The accompanying magazine has several articles dealing with the two conflicts-particularly useful and informative is the section where each of the leaders on the game counters are given mini-biographies and outlines of their role in the fighting. There are also sections on the relations between the Taira and the Imperial family, a short history of the Hogen/Heiji conflicts, a photo guide to the present day sites of the battle’s historic locations, and a detailed recreation of how the battles played out historically using photos of the game components. A related article has a replay of the ‘Genpei War’ game from WGIJH #10. It’s a winning package with a fresh new subject.



Sadly, the same can’t be said about “War Game In Japanese History #11” (Japanese language). This issue contains a subject that has been gamed to death ad nauseum-Teh Tenma Maou himself, Oda Nobunaga. Thankfully, “Nobunaga Gunki” (信長軍記, Nobunaga War Chronicle) isn’t the typical ‘province grabbing’ or ‘Nobunaga Surrounded’ type of game that we’ve seen far too much of. Instead, it’s a simulation of Oda’s consolidation of power in Owari and his subsequent battle with Imagawa Yoshimoto. It contains a large hex-based map of Owari province, 80 cardboard counters, a 28 page magazine with lots of background articles, and an eight page rulebook. It’s for two players, medium complexity, and a game can be finished in two hours. And if that sounds a lot like the Kiyomori game-well, WGIJH pretty much uses the same component mix for each game.



The game uses red for the Imagawa and blue for the Oda, with each side having components of ashigaru and mounted troops (with the leaders for each side comprising the mounted contingents). Since the time frame of the game actually stretches from 1552-1561, there are also independent forces in other combinations of blue and red that have to be dealt with (each of which leans towards the Oda or Imagawa). Control of different areas and cities along with damage to enemy forces determines victory.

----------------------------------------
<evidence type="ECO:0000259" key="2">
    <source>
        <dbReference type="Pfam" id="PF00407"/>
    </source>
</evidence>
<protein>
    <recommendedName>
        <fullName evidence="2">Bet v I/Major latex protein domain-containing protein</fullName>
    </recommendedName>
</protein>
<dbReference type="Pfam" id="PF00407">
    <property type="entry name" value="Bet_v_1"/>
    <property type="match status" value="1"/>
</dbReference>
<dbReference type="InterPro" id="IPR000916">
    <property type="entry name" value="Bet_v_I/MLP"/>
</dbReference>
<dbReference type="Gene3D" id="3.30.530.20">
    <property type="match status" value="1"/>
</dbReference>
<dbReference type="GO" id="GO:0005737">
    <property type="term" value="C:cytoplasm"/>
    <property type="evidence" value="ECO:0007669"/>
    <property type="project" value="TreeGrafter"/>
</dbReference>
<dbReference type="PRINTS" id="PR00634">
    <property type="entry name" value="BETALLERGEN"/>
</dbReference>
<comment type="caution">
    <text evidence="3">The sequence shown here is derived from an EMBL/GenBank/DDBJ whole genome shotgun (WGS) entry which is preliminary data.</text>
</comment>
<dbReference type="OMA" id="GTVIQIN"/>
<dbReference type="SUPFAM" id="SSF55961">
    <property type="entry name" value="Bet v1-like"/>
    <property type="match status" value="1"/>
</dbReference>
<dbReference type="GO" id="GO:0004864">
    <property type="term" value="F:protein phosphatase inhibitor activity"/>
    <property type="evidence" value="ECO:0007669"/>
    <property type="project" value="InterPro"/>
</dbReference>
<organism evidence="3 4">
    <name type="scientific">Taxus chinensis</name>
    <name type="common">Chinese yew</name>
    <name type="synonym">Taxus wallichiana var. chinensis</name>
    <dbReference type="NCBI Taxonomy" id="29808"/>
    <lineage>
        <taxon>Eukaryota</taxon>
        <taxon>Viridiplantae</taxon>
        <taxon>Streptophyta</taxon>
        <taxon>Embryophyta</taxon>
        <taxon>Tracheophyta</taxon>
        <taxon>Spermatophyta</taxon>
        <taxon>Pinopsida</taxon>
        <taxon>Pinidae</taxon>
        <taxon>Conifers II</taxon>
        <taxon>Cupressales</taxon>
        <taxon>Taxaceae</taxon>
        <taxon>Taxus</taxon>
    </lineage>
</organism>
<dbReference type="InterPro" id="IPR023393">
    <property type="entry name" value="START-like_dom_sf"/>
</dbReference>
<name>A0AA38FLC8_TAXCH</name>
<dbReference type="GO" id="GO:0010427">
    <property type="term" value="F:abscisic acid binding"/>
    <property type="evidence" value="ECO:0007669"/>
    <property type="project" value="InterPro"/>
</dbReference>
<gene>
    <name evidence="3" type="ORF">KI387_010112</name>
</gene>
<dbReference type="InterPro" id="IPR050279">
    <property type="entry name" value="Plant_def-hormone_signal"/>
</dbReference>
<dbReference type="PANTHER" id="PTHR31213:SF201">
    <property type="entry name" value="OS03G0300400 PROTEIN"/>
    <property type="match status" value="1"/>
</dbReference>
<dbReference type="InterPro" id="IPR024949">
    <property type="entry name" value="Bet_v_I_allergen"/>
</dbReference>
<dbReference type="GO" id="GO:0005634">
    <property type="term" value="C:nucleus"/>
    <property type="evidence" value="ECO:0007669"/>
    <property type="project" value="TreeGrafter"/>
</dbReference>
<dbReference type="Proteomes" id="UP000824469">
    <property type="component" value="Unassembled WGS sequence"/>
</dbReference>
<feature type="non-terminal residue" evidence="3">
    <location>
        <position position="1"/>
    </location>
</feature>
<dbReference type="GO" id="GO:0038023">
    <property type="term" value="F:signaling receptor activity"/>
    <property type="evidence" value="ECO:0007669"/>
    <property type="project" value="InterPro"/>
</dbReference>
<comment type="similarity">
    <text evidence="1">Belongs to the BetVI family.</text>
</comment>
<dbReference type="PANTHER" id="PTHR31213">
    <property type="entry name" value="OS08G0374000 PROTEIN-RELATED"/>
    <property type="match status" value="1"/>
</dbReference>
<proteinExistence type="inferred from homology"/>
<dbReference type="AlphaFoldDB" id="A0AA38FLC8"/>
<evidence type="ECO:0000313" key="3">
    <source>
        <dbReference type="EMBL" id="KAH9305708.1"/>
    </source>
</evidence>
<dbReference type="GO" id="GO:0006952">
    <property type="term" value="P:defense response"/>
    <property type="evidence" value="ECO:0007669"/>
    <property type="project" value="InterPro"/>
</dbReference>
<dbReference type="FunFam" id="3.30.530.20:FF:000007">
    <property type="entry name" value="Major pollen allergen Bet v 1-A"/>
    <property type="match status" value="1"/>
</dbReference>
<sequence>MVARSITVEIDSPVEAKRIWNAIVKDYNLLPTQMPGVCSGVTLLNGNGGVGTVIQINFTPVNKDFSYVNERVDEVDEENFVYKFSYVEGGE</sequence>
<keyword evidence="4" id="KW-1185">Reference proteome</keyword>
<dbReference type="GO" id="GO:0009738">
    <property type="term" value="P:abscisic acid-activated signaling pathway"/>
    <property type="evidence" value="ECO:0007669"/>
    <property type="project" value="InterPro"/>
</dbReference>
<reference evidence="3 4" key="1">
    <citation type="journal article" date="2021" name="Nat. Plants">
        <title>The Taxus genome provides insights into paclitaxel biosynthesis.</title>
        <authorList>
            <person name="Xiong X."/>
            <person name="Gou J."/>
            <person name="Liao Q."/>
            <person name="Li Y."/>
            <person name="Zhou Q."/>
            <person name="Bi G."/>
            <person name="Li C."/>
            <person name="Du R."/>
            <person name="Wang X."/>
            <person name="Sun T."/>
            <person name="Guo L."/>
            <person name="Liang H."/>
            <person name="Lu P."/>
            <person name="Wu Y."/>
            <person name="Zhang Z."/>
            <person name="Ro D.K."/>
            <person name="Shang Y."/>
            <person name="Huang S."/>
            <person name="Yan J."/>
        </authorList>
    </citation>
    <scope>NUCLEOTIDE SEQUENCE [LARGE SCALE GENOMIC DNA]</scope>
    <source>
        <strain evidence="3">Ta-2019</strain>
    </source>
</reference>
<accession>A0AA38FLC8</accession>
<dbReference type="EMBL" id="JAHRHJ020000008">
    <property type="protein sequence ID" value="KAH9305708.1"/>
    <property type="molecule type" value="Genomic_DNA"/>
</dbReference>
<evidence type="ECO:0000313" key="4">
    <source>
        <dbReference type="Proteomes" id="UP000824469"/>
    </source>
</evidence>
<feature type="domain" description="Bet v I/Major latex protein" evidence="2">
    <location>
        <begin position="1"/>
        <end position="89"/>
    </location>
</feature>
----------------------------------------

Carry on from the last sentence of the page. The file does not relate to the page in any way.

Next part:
Much as in the ‘Kiyomori’ game, the accompanying magazine gives historical background for the game. Nobunaga’s early life is spotlighted with a photo guide and tourist information for many spots in Owari associated with him. There’s a replay of the game that should help players form their own strategies. The best part of the magazine is a spoof of Koei’s “Nobunaga No Yabou/Nobunaga’s Ambition” video game series laid out in the form of a Suguroku type game. Entitled “Ohaguro-sama no Yabou: Kemariroku with Pawaa Appu Kitto” (お歯黒様の野望: 蹴鞠録 with パワーアップキット, Lord Blackened Teeth’s Ambition: Kickball Record with Power Up Kit), it demonstrates just how screwed Yoshimoto was at Okehazama (with scenes such as having the Oda’s long spears stretch across three gameplay spaces to tag the Imagawa). The magazine wraps up with an historical article/tourist information on Odaka Castle (one of the forts that played a part in the Okehazama Campaign) and a replay of the Shinsengumi game from WGIJH #1. All told, not a bad effort although with such a long timeframe, the localized nature of these battles tends to get lost in the proceedings.

Looks like WGOJH #13 is going to be the “Last Samurai”. Wait now, wait now, simmer down-it’s covering Saigo’s Satsuma Rebellion/Southwest Campaign of 1877.